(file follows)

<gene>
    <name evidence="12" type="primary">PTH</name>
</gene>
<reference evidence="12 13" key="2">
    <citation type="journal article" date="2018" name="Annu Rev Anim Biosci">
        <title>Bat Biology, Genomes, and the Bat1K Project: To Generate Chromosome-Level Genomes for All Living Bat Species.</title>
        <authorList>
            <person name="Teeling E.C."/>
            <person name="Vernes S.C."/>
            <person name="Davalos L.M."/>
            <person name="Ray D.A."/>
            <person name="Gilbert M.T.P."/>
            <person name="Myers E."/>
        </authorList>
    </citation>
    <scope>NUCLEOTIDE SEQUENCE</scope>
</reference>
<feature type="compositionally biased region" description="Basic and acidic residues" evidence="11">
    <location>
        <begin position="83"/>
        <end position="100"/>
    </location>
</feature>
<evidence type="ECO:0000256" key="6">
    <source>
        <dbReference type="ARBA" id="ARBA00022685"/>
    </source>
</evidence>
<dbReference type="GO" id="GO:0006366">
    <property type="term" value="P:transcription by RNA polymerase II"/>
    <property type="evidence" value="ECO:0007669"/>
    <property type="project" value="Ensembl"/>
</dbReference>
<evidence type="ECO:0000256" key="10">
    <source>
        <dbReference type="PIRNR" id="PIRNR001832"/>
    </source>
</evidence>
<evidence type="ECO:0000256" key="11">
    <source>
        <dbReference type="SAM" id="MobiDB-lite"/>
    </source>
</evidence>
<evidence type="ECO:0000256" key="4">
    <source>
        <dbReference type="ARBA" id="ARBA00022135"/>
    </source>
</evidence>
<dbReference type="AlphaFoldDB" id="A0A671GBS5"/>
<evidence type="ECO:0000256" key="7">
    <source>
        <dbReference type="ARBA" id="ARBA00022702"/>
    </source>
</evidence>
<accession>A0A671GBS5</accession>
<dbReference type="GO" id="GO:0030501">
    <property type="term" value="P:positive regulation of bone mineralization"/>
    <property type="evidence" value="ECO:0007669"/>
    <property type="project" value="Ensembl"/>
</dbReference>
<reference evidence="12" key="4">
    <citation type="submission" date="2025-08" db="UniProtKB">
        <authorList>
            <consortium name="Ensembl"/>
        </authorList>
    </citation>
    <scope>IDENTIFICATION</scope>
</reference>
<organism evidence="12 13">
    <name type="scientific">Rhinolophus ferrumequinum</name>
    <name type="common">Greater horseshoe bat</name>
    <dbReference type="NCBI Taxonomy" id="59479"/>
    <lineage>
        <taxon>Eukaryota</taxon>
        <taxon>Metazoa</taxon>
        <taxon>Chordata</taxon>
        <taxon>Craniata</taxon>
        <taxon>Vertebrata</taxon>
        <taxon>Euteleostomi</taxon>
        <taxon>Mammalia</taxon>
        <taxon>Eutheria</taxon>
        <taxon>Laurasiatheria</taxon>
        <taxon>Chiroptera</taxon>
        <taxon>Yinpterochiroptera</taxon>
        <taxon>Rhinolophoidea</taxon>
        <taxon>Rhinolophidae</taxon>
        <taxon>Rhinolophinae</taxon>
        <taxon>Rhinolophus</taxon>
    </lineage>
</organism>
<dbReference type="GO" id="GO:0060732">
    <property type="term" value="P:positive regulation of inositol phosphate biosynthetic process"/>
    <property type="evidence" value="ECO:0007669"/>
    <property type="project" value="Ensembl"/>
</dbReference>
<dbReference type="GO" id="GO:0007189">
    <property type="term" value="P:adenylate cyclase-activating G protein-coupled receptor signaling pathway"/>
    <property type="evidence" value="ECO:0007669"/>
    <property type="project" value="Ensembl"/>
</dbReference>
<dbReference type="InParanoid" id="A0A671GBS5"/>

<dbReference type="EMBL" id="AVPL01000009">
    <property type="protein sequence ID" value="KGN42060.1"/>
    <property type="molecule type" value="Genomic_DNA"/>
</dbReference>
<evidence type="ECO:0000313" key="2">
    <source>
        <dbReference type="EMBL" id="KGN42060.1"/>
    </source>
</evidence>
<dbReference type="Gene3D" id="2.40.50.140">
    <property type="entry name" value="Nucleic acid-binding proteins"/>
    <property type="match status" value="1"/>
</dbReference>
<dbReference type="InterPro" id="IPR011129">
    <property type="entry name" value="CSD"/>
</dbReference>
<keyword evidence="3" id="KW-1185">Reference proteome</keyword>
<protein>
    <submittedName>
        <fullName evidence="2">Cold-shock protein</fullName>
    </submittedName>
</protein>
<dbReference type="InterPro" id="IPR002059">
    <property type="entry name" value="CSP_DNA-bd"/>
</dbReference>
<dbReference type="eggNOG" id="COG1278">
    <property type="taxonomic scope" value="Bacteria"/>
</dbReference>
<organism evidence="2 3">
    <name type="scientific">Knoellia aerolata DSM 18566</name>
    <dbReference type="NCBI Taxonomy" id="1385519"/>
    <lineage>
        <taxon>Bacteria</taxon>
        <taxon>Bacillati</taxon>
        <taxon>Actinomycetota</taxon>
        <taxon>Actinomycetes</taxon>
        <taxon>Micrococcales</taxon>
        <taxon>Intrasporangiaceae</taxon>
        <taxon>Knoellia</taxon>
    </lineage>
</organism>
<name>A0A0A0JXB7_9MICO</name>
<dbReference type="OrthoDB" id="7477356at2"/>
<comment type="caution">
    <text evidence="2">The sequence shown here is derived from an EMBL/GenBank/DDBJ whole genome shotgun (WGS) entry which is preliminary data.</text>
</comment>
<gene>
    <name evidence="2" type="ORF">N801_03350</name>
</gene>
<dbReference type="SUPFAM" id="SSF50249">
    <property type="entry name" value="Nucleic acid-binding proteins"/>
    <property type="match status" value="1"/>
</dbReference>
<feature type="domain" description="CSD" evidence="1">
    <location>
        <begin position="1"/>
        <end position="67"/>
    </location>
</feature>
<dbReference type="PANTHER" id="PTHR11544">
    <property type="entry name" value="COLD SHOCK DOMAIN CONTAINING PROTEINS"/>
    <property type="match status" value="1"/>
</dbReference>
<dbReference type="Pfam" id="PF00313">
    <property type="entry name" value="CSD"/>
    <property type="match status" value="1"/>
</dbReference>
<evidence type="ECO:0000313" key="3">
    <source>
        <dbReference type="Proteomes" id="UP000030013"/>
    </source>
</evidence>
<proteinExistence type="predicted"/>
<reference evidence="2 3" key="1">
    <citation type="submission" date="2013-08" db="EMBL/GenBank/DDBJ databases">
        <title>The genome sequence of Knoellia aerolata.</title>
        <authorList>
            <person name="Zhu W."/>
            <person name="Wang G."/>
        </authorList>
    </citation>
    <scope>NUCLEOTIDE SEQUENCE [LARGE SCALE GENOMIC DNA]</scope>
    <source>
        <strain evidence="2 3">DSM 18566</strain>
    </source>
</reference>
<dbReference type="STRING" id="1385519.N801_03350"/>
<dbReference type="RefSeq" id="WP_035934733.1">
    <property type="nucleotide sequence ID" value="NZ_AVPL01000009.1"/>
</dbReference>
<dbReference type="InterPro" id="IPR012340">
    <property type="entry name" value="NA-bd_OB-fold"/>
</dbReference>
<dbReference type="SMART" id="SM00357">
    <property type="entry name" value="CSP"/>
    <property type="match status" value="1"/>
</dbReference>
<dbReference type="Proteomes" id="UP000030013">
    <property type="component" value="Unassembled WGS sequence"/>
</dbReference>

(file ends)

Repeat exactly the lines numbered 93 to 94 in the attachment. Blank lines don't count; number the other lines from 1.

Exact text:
    <property type="evidence" value="ECO:0007669"/>
    <property type="project" value="Ensembl"/>